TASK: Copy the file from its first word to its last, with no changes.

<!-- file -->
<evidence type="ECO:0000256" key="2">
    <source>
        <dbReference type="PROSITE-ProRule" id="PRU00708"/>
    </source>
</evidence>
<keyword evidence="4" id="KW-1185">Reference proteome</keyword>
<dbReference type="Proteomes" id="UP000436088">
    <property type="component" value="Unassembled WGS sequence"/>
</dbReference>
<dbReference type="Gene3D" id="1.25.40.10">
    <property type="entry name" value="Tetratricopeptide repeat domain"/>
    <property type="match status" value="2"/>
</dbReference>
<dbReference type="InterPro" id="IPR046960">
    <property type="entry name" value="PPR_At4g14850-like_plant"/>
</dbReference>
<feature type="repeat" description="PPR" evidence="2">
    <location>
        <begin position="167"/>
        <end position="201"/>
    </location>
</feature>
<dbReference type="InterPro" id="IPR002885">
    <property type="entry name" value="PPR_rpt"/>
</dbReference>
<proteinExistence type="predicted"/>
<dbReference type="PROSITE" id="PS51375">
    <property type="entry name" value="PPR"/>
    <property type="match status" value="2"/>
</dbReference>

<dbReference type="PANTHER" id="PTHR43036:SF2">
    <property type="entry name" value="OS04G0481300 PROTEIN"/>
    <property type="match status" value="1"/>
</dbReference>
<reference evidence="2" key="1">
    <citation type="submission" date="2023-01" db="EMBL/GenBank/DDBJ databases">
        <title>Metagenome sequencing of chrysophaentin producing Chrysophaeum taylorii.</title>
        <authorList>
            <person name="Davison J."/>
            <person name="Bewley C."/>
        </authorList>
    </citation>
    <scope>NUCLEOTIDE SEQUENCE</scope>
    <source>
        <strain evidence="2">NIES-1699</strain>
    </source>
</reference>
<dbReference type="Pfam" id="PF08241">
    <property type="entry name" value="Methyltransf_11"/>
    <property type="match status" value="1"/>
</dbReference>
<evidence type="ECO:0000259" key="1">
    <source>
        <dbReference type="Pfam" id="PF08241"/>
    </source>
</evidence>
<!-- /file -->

<evidence type="ECO:0000256" key="2">
    <source>
        <dbReference type="PROSITE-ProRule" id="PRU00708"/>
    </source>
</evidence>
<keyword evidence="4" id="KW-1185">Reference proteome</keyword>
<dbReference type="Proteomes" id="UP000436088">
    <property type="component" value="Unassembled WGS sequence"/>
</dbReference>
<dbReference type="Gene3D" id="1.25.40.10">
    <property type="entry name" value="Tetratricopeptide repeat domain"/>
    <property type="match status" value="2"/>
</dbReference>
<dbReference type="InterPro" id="IPR046960">
    <property type="entry name" value="PPR_At4g14850-like_plant"/>
</dbReference>
<feature type="repeat" description="PPR" evidence="2">
    <location>
        <begin position="167"/>
        <end position="201"/>
    </location>
</feature>
<dbReference type="InterPro" id="IPR002885">
    <property type="entry name" value="PPR_rpt"/>
</dbReference>
<proteinExistence type="predicted"/>
<dbReference type="PROSITE" id="PS51375">
    <property type="entry name" value="PPR"/>
    <property type="match status" value="2"/>
</dbReference>

<dbReference type="PANTHER" id="PTHR43036:SF2">
    <property type="entry name" value="OS04G0481300 PROTEIN"/>
    <property type="match status" value="1"/>
</dbReference>
<reference evidence="2" key="1">
    <citation type="submission" date="2023-01" db="EMBL/GenBank/DDBJ databases">
        <title>Metagenome sequencing of chrysophaentin producing Chrysophaeum taylorii.</title>
        <authorList>
            <person name="Davison J."/>
            <person name="Bewley C."/>
        </authorList>
    </citation>
    <scope>NUCLEOTIDE SEQUENCE</scope>
    <source>
        <strain evidence="2">NIES-1699</strain>
    </source>
</reference>
<dbReference type="Pfam" id="PF08241">
    <property type="entry name" value="Methyltransf_11"/>
    <property type="match status" value="1"/>
</dbReference>
<evidence type="ECO:0000259" key="1">
    <source>
        <dbReference type="Pfam" id="PF08241"/>
    </source>
</evidence>